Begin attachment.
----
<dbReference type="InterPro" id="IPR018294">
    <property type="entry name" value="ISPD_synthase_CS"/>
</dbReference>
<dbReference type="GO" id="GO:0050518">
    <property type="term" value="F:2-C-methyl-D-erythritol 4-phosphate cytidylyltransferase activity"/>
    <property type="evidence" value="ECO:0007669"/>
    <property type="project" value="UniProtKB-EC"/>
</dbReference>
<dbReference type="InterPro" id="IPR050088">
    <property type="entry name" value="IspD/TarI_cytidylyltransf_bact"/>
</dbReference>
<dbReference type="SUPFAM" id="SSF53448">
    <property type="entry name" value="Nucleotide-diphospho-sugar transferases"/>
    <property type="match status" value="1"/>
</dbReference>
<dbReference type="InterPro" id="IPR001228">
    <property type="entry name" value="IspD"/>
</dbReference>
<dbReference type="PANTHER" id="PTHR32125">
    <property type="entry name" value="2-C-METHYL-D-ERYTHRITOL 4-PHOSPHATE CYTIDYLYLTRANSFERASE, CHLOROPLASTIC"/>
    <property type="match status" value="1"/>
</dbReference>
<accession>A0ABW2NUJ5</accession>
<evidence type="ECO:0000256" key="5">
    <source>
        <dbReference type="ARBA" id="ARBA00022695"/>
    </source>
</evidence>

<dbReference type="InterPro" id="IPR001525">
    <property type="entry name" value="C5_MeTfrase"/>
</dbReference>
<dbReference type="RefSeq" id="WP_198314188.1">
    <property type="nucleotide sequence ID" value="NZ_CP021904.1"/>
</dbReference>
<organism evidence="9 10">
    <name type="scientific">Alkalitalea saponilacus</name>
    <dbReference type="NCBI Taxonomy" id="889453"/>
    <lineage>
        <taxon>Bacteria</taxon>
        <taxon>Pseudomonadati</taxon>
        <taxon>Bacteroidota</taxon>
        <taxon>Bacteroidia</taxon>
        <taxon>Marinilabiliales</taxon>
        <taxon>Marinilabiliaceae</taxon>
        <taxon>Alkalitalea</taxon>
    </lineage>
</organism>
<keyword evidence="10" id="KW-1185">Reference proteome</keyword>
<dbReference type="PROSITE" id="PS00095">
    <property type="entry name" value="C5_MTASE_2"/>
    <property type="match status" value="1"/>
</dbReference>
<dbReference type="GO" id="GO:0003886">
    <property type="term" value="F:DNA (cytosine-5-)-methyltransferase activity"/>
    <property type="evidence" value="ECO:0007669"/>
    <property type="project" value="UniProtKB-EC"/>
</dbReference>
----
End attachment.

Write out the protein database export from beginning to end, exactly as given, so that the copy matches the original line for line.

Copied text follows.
<dbReference type="InterPro" id="IPR018294">
    <property type="entry name" value="ISPD_synthase_CS"/>
</dbReference>
<dbReference type="GO" id="GO:0050518">
    <property type="term" value="F:2-C-methyl-D-erythritol 4-phosphate cytidylyltransferase activity"/>
    <property type="evidence" value="ECO:0007669"/>
    <property type="project" value="UniProtKB-EC"/>
</dbReference>
<dbReference type="InterPro" id="IPR050088">
    <property type="entry name" value="IspD/TarI_cytidylyltransf_bact"/>
</dbReference>
<dbReference type="SUPFAM" id="SSF53448">
    <property type="entry name" value="Nucleotide-diphospho-sugar transferases"/>
    <property type="match status" value="1"/>
</dbReference>
<dbReference type="InterPro" id="IPR001228">
    <property type="entry name" value="IspD"/>
</dbReference>
<dbReference type="PANTHER" id="PTHR32125">
    <property type="entry name" value="2-C-METHYL-D-ERYTHRITOL 4-PHOSPHATE CYTIDYLYLTRANSFERASE, CHLOROPLASTIC"/>
    <property type="match status" value="1"/>
</dbReference>
<accession>A0ABW2NUJ5</accession>
<evidence type="ECO:0000256" key="5">
    <source>
        <dbReference type="ARBA" id="ARBA00022695"/>
    </source>
</evidence>

<dbReference type="InterPro" id="IPR001525">
    <property type="entry name" value="C5_MeTfrase"/>
</dbReference>
<dbReference type="RefSeq" id="WP_198314188.1">
    <property type="nucleotide sequence ID" value="NZ_CP021904.1"/>
</dbReference>
<organism evidence="9 10">
    <name type="scientific">Alkalitalea saponilacus</name>
    <dbReference type="NCBI Taxonomy" id="889453"/>
    <lineage>
        <taxon>Bacteria</taxon>
        <taxon>Pseudomonadati</taxon>
        <taxon>Bacteroidota</taxon>
        <taxon>Bacteroidia</taxon>
        <taxon>Marinilabiliales</taxon>
        <taxon>Marinilabiliaceae</taxon>
        <taxon>Alkalitalea</taxon>
    </lineage>
</organism>
<keyword evidence="10" id="KW-1185">Reference proteome</keyword>
<dbReference type="PROSITE" id="PS00095">
    <property type="entry name" value="C5_MTASE_2"/>
    <property type="match status" value="1"/>
</dbReference>
<dbReference type="GO" id="GO:0003886">
    <property type="term" value="F:DNA (cytosine-5-)-methyltransferase activity"/>
    <property type="evidence" value="ECO:0007669"/>
    <property type="project" value="UniProtKB-EC"/>
</dbReference>